Lloyd & Hill Books
- Unlucky For Some
- Births, Deaths and   Marriages/Death in the Family
- Scene of Crime
- Picture of Innocence
- Plots and Errors
- A Shred of Evidence
- Verdict Unsafe
- The Other Woman
- Murder...Now and Then
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- The Murders of Mrs.Austin and   Mrs.Beale
- Redemption/Murder at the Old   Vicarage
- Death of a Dancer/Gone to Her   Death
- A Perfect Match
Other Books
- Record of Sin
- An Evil Hour
- The Stalking Horse
- Murder Movie
Writing as Elizabeth Chaplin
- Hostage to Fortune
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MURDER…NOW AND THEN (Lloyd and Hill #6)
Macmillan, London/St Martin's Press, NY (1993)

My eleventh novel, published Macmillan, London/St Martin’s Press, NY 1993. Hardback, paperback.

Victor Holyoak made his millions by selling state-of-the-art security systems. In the end, even the most sophisticated devices were no protection against the intruder who murdered him in his own factory.

The millionaire’s death shocked the townsfolk of Stansfield. But was there something they didn’t know about their deceased benefactor?

Chief Inspector Lloyd is convinced he had seen Victor somewhere before. Is his memory playing tricks on him? Or does the murky past hold the clues to a murder? A murder that should come under the heading ‘unfinished business’…?

Did you write the two ‘time-lines’ separately?
No, I wrote it as it is read. I didn’t ever consider writing them separately – I think they would have read like two separate novels if I had done that. By writing a ‘Now’ chapter, and moving on to ‘Then’, I could keep cohesion, and keep track of ‘Then’ catching up with ‘Now’. Just thinking about it exhausts me, but it didn’t seem too difficult at the time!

What was your intention when you wrote it?
I had a vague idea for a plot where the investigation of an old murder produced the clues that solved a new one, and vice versa. I’m not sure that I actually achieved that, but I got quite close, I think. And when I was casting round for a plot for the next Lloyd and Hill, I realised that the Now and Then plot would let me introduce their back story, which I had alluded to in previous books. It was fun fleshing out the allusions, and I think readers liked finding out about the early relationship.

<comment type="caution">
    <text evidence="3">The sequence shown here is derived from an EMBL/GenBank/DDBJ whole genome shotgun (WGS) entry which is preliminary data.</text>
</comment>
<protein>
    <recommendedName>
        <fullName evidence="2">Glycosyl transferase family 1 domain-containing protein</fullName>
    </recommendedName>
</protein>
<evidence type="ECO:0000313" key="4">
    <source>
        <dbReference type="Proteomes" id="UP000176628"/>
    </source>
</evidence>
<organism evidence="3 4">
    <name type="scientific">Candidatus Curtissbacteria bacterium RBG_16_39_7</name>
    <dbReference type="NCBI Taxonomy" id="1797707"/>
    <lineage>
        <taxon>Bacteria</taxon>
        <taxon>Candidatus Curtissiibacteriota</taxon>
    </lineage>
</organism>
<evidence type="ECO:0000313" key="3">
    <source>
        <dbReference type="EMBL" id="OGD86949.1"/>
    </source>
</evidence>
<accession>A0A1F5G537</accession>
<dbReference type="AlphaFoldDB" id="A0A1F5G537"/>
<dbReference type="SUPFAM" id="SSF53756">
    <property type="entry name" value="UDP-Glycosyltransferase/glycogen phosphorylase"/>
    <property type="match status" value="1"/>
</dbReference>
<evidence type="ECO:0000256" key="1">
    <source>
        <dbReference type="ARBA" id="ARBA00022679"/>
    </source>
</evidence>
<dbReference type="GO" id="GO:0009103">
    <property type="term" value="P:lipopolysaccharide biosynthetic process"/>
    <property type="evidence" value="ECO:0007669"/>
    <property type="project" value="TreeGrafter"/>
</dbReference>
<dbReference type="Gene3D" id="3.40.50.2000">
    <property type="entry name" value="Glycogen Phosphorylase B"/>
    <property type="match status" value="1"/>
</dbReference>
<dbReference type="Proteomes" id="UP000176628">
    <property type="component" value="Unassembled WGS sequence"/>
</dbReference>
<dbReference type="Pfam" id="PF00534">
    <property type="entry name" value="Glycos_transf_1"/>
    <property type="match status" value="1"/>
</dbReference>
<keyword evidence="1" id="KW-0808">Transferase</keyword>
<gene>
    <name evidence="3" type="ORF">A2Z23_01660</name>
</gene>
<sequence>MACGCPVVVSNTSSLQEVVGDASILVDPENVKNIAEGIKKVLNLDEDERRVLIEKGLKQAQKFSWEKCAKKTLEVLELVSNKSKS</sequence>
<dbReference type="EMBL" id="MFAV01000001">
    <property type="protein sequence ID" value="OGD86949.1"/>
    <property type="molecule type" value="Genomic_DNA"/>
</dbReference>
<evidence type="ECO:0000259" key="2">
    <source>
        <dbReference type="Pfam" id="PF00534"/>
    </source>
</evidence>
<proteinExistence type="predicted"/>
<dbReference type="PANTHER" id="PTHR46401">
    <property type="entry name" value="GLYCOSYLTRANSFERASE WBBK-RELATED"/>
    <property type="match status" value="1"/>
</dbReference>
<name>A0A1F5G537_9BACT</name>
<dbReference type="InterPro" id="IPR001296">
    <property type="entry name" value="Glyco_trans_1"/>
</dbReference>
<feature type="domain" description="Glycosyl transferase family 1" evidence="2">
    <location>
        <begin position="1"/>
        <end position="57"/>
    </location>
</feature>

Was the series becoming as much soap-opera as whodunit by this time?
I suppose it was, though I hadn’t really seen it like that. I always try to give the readers a classic whodunit with Lloyd and Hill, complete with clues to its solution, along with the developing storyline. The Lloyd-Hill relationship wasn’t planned, as I’ve said elsewhere – it never has been, and never will be. It just evolves, and yes, I think readers began to like that ‘continuing story’ aspect of it just as much as they enjoyed the crime investigation – perhaps more.

Does the continuing story give you problems?
In some ways, yes, mostly because of the time factor. If Lloyd and Hill years were the same as ours, they would both have retired some time ago! Judy was pregnant for about three years, poor woman. But in other ways, it makes my life easier, because the developing relationship produces a different dynamic with each book. I try, whenever possible, to make their current situation relevant to the enquiry, and in Verdict Unsafe, for instance, it was the focal point. The plot would never have occurred to me without the continuing story.

What do you think of series characters who never age?
I think it’s very sensible! And I’m entirely happy with the device when reading. Poirot, Miss Marple, Morse…their situations remain the same, and so do they. It’s comforting, and I have no problem at all with it. But writing is a different matter – I think I would have trouble with the artificiality of it. But if I produce another series character, I might just try it.

I think Conan Doyle had by far the best idea about the problem with series characters (as he did about many aspects of the genre he can claim to have truly invented). Holmes did age, and if his circumstances hardly changed, that was because he liked it that way, like I do. Watson’s circumstances changed from story to story. But the device of Watson dipping into Holmes’s archives meant that Holmes could be whatever age Doyle needed him to be for a given story, while the time-frame covered a couple of decades. So I might prefer to do something like that.

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